Andy Enfield trying to resurrect USC
He made the impossible happen at FGCU; can he do it with the Trojans?
LOS ANGELES -- Andy Enfield took an anonymous, 16-year-old university often confused for a junior college with a Division I athletics program still in its infancy and turned it into a household name in the span of one weekend.
Which, as it turns out, was a walk in the park compared to the job he has now.
Enfield has traded in Dunk City for Dud City, taking over at USC, which as a university has 117 more years of existence on FGCU, but as a basketball program, has about as much in the way of tradition.
Plot the Trojans' history on a graph and you have the markings of a team with a heart disorder -- blips trending upward followed by precipitous drops.
Only once in its history has USC basketball strung together three NCAA tournament berths in a row; just twice as an entrant in a 64-team field have the Trojans advanced to the second weekend. Each time they followed that season up with a first-round exit.
It's a program that has all the consistency of a wet noodle and the identity to match it.
Enfield rightly points out that when a person walks into a room wearing a USC sweatshirt, everyone knows what it stands for.
Only trouble is, no one is thinking basketball.
And therein is the essence of Enfield's newest challenge.
"At Florida Gulf Coast nobody knew who we were,'' Enfield said. "At USC, people have heard of USC basketball and the school itself, so instead of creating the market and the brand, we're reinventing it here.''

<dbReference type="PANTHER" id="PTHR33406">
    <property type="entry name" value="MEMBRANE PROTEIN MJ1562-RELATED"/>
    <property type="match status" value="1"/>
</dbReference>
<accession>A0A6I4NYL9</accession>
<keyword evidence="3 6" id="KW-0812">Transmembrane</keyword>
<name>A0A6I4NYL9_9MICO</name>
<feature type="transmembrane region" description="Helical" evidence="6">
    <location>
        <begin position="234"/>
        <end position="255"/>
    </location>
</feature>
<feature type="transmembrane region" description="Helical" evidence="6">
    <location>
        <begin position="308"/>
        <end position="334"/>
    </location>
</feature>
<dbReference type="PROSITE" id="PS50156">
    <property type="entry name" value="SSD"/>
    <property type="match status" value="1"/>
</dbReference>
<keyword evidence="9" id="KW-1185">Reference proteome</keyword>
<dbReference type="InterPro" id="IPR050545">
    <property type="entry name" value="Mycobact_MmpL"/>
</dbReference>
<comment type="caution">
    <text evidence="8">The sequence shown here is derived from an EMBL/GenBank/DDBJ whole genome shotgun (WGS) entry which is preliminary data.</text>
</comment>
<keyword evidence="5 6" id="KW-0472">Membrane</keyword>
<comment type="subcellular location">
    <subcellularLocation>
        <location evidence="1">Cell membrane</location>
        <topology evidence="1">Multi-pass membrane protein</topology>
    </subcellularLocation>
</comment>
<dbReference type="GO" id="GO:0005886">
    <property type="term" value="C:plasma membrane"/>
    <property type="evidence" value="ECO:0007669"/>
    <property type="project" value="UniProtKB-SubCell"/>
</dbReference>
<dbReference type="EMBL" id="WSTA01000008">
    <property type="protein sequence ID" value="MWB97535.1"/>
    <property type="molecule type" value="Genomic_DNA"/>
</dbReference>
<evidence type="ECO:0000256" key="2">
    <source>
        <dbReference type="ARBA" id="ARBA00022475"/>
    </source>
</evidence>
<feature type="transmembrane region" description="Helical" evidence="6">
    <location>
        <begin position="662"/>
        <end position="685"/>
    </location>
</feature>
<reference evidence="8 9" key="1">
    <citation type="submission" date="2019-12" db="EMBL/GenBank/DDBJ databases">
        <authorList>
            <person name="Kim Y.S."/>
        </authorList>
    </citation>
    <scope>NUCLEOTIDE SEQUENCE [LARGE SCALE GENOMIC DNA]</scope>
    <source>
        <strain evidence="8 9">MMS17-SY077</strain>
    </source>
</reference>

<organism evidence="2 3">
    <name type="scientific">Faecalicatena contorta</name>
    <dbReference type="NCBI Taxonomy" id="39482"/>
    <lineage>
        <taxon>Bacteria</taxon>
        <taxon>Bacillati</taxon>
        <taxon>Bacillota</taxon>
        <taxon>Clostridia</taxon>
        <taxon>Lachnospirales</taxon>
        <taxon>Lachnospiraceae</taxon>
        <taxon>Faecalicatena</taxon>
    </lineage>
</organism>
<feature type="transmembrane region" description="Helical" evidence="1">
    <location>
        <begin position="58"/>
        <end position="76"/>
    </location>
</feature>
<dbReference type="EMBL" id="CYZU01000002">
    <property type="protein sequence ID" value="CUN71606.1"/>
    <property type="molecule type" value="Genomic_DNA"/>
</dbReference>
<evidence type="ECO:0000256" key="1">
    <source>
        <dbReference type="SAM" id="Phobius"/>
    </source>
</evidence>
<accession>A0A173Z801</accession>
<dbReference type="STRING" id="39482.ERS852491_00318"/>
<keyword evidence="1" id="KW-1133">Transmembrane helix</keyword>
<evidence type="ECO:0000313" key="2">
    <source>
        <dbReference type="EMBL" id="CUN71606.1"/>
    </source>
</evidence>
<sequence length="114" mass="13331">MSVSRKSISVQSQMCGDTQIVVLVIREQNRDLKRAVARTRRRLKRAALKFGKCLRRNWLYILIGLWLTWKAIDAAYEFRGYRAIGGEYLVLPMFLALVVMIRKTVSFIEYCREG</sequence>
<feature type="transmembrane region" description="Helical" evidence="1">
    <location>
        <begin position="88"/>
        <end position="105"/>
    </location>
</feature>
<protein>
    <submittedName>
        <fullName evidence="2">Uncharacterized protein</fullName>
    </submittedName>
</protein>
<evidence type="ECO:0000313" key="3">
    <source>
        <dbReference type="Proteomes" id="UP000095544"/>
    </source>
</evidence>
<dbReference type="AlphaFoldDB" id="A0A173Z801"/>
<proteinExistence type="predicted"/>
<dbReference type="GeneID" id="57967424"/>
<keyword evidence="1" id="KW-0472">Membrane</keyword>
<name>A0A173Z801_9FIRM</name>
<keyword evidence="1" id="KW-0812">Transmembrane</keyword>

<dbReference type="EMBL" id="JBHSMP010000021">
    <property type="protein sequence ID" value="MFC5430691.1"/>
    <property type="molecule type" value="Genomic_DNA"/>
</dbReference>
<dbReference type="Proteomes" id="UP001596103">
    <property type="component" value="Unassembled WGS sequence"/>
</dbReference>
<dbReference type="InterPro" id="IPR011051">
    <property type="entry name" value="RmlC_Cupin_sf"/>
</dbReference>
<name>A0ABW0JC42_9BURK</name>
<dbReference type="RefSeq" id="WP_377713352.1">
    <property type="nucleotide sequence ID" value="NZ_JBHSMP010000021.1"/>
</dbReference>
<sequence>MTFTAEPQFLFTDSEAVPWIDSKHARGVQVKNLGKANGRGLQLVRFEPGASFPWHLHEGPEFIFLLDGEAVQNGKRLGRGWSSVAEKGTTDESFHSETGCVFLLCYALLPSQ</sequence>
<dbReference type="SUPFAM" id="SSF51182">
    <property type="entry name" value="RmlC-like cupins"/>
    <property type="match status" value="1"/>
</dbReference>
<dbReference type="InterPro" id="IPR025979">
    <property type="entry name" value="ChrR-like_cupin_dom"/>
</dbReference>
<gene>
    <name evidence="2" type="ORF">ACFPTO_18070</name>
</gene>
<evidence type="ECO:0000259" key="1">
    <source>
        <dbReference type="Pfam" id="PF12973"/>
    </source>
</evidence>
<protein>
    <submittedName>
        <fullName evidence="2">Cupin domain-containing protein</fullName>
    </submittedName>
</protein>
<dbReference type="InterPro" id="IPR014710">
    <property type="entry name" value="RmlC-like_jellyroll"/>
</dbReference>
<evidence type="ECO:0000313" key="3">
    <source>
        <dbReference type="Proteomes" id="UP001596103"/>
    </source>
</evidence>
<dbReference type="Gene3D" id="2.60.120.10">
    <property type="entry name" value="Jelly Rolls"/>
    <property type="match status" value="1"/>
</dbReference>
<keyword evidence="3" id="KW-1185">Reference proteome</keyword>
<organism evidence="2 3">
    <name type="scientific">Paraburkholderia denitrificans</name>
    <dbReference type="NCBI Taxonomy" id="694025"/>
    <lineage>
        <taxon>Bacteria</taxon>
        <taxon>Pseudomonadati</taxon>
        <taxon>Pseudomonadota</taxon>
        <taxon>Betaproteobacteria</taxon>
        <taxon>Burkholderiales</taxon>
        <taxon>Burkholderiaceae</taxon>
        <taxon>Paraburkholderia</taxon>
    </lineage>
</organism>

The easy answer for USC's woes is to blame football. The gridiron Trojans surely cast a huge shadow over everything else at the school, including basketball (though it should be noted the fact that Enfield is not Lane Kiffin works heavily in his favor right now).
The football team is housed in nothing shy of a palace. The McKay Center is a 10,000-square-foot, $70 million bow down to pigskin, with state-of-the-art weight rooms, training facilities and academic centers. Other athletes can access it, but it is not unintentional that the third floor is where the football offices reside.
But then again, the hoops team isn't exactly Little Orphan Annie. The spit-shined Galen Center is only 7 years old, but Enfield asked for an updated locker room space and he'll have one by Nov. 1. He thought the golf cart the coaches used to transport recruits across camp was sorry-looking, so he has a shiny, new dark red one now, with big wheels to make it look more urban hip than retirement community transportation.
Besides, plenty of other schools enjoy coexisting successes in basketball and football.
Why not USC basketball?
Put that right next to the riddle of the sphinx.
"To really build something you have to do it for a few years,'' Enfield said. "Why hasn't that been done before or more recently? I really don't know the answer. I don't know.''
Enfield is not the first to walk onto campus bright-eyed and convinced he will be the guy to turn this thing around. USC's roll call is littered with coaches who thought they could succeed where others had failed, only to be swallowed up and spit out by fan apathy, recruiting messes and, in the case of Tim Floyd, an NCAA mess.
What makes Enfield different? For starters, he believes he knows what he's getting himself into. Enfield spent five years alongside Leonard Hamilton at Florida State, another basketball program with a football problem. He not only helped the Seminoles earn their first NCAA tournament bid in 11 years, he watched Florida State sustain it, with three tourney berths in a row.